Currently my program updates itself by downloading the latest .tar.gz file containing the source code, and extracting it over the current directory where the program lives. There are 2 "modes" of update - one for users running the Python source, and one if the user is running the program as a Windows exe.
Over time my program's filesize is becoming larger with each release, due to new images, libraries, documentation and code. However, sometimes only code changes occur from one release to another, so the user ends up re-downloading all the images, documentation etc over and over, when only there are only small code changes.
I was thinking that a more efficient approach would be to use a patch/diff based system where the program incrementally updates itself from one version to another by only downloading small change sets.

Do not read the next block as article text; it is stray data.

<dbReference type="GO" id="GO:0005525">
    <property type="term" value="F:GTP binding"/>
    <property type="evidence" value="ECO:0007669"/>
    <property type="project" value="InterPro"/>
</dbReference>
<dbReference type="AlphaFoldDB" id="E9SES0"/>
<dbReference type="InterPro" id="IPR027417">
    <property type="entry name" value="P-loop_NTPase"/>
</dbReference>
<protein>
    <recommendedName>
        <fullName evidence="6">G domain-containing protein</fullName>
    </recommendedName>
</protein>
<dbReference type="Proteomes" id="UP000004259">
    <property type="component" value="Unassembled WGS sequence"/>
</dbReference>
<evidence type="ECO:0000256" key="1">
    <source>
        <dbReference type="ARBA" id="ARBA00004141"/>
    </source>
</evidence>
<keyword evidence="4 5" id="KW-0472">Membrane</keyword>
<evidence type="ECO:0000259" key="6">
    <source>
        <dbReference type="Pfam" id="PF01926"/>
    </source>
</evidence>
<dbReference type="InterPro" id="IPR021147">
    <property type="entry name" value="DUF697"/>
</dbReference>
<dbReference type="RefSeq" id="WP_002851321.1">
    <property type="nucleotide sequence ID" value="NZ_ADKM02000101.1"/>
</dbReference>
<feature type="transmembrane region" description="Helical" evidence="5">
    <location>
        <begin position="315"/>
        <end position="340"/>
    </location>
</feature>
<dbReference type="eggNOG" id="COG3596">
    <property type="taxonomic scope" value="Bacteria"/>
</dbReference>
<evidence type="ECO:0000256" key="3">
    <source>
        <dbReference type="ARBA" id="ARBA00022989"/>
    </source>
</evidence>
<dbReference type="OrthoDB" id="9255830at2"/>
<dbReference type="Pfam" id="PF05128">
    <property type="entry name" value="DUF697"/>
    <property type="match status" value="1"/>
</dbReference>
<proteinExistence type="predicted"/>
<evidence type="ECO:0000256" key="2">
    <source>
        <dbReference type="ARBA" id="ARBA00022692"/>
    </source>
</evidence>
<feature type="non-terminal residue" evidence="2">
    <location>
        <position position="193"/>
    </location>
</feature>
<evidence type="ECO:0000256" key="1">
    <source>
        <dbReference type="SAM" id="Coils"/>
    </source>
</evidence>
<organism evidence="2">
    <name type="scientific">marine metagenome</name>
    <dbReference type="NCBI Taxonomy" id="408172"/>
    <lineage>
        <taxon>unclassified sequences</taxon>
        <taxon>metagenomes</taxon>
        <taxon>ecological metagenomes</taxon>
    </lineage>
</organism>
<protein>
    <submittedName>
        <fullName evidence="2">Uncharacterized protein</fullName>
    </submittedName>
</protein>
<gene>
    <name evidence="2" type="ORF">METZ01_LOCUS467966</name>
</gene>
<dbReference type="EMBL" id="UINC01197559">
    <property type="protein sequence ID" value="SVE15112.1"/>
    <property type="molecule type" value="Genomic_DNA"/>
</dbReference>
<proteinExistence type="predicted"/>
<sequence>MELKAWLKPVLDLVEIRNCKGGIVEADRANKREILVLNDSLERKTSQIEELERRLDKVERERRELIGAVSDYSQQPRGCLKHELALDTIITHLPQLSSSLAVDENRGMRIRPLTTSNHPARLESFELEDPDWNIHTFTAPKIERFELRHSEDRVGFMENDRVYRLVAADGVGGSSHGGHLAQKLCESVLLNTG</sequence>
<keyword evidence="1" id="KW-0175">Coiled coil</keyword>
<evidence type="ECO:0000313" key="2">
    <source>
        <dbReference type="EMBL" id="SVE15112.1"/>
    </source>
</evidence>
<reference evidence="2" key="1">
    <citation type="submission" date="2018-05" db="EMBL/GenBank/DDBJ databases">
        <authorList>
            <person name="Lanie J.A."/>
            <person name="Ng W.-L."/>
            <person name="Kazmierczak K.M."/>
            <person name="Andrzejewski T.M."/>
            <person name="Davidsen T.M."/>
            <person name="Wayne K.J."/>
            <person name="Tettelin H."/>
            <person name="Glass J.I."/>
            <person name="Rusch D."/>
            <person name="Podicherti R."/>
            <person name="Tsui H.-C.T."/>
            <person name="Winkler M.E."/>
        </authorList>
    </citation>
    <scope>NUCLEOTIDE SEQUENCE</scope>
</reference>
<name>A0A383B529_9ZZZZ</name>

However, how should I do this? If the user is running version 0.38, and there is a 0.42 available, do they download 0.38->39; 0.39->40; 0.40->41, 0.41->42? How would I handle differences in binary files? (images, in my case).
I'd also have to maintain some repository containing all the patches, which isn't too bad. I'd just generate the diffs with each new release. But I guess it would be harder to do this to executables than to pure python code?
Any input is appreciated. Many thanks.